Behavioral Neuroscience: Thought-Memory Variations & Genetic Variability

Behavioral Neuroscience: Thought-Memory Variations & Genetic Variability

Behavioral Neuroscience: Thought-Memory Variations & Genetic Variability

Genetic variability is a dominant area of research across science to understand differences among species.

However, one important area of variation yet unexplored is thought-memory in humans.

The brain simply, can be described as a thought organ, using information from what is known.

Whatever is known is in areas collectively called the memory. A common brain factor of every experience is thought-memory with immense variations among people.

Why do people have different choices? Why do things feel different at different times? What makes something bad bearable or unbearable? Why do some people see something from one angle and others from several angles? Why does one thing mean different things to people?

There have been neuroimaging studies showing the unique brain structures for people — in conditions. However, what is common in experiential interactions is thought-memory discrepancy.

What is the structure of a thought? What is the quantity basis or uniform unit of memory storage? How fast does a thought travel? Does the shape and size vary per sense? Within the memory, what is the dominant transport during interactions?

Thoughts are the construct of neurons, or neurons — their chemical and electrical activities — construct thoughts for experiential interactions, but, neurons are not thought, albeit neural activities are obvious by neuroimaging during grasping, a memory-thought decision activity.

Thoughts are postulated to emerge after sensory integration in the thalamus and olfactory bulb — for smell, before relay for interpretation. It is the thought equivalent, or thought-basis of senses that are relayed to be known, felt and for reactions.


Knowing is the next destination after integration. Knowing is the memory, where thoughts go into stores and stores transport across groups. Thoughts, like senses, have similar dimensions for everyone, similar to memory stores, but what is strikingly different for all are memory groups.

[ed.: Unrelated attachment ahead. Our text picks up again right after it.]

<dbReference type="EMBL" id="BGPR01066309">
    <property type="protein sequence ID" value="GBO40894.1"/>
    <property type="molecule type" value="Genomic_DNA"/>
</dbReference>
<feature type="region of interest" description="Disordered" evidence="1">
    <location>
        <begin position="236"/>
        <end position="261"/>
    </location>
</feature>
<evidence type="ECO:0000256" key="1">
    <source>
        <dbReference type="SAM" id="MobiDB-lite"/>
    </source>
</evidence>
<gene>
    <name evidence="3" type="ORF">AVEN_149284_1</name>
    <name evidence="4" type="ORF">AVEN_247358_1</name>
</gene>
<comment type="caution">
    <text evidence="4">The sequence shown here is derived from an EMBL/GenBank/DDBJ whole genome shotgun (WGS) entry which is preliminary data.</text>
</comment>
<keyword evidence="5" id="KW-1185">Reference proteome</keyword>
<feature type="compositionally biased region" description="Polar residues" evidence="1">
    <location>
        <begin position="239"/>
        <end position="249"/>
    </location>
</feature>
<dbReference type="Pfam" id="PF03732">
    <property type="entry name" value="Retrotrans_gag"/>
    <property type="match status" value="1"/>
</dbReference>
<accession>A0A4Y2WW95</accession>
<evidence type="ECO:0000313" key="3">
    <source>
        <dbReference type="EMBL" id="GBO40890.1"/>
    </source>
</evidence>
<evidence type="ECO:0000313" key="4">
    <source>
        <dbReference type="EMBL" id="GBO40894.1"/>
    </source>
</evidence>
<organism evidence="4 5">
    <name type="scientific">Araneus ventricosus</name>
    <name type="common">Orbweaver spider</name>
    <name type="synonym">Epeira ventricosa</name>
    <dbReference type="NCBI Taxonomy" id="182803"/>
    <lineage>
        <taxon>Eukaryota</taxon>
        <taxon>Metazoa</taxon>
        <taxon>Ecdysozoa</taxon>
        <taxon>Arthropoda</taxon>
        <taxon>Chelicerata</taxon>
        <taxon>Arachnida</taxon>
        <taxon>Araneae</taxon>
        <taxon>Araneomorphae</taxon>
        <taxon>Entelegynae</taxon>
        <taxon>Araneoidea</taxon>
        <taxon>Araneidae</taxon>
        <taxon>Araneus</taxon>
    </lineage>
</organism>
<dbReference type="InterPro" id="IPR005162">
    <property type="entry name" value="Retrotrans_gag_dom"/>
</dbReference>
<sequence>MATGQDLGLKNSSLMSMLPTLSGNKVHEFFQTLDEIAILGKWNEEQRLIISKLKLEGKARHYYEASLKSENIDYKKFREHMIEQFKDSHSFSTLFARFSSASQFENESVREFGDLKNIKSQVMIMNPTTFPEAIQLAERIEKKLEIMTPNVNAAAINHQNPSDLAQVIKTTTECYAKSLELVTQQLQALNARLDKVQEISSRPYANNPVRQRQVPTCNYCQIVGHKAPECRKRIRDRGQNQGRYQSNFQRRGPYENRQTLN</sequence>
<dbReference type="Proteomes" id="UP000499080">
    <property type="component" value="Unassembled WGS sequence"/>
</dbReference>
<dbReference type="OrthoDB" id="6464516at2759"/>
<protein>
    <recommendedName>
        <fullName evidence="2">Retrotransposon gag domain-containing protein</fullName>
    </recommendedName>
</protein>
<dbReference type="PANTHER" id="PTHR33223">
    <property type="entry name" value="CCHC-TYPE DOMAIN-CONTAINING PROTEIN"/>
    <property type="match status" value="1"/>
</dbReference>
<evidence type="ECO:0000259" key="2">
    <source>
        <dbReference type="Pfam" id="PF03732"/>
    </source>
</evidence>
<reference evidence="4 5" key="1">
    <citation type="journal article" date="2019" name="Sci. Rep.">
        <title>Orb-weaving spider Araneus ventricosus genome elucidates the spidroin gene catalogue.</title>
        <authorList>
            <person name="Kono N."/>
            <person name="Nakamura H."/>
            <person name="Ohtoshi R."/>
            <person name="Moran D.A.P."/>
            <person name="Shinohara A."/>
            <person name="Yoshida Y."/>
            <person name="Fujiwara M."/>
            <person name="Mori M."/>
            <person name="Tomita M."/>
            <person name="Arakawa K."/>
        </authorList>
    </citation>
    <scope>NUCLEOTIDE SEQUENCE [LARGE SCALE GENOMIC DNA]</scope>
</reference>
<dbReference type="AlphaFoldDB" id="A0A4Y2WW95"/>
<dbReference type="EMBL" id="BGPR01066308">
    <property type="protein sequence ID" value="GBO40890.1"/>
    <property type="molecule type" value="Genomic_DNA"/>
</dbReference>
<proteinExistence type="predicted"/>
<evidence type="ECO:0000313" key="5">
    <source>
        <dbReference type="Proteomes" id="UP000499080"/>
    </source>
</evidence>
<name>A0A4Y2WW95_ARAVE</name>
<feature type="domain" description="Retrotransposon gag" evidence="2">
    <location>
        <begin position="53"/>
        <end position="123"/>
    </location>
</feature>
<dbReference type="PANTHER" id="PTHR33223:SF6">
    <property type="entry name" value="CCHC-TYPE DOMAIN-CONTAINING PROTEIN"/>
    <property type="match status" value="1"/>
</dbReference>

Memory stores contain the smallest possible unit of information on things, but groups are where similarities among stores are found, so during activities or interactions, stores transport across to multiple groups. It is the location, structure, placements and so on of groups that determine what things mean to people.

There are cases where dimensions of thought are different due to changes as they relay across areas of the brain. There may also be differences with stores, complete or incomplete for some senses, but the dominant sections of variability are groups, theoretically.

Behavioral neuroscience, a field that explores the neuropsychology basis of behavior from different study angles, also has an element with thought-memory.

Thought-memory is so dominant to the brain that external events like noise or sounds don’t just interfere with thinking because they are disturbances, but they become thought to displace thought processes.

It is after the memory that feelings are determined in the destination to have feelings. If something is seen in the external world, it gets integrated, becomes a form of thought, goes to its memory store, then to groups that include what it means, then the fear group, before proceeding to where to feel fear, then reaction.

As genetic variations continue to be explored, thought-memory variability holds major answers across behavioral science.

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Stephen David

Research in Theoretical Neuroscience
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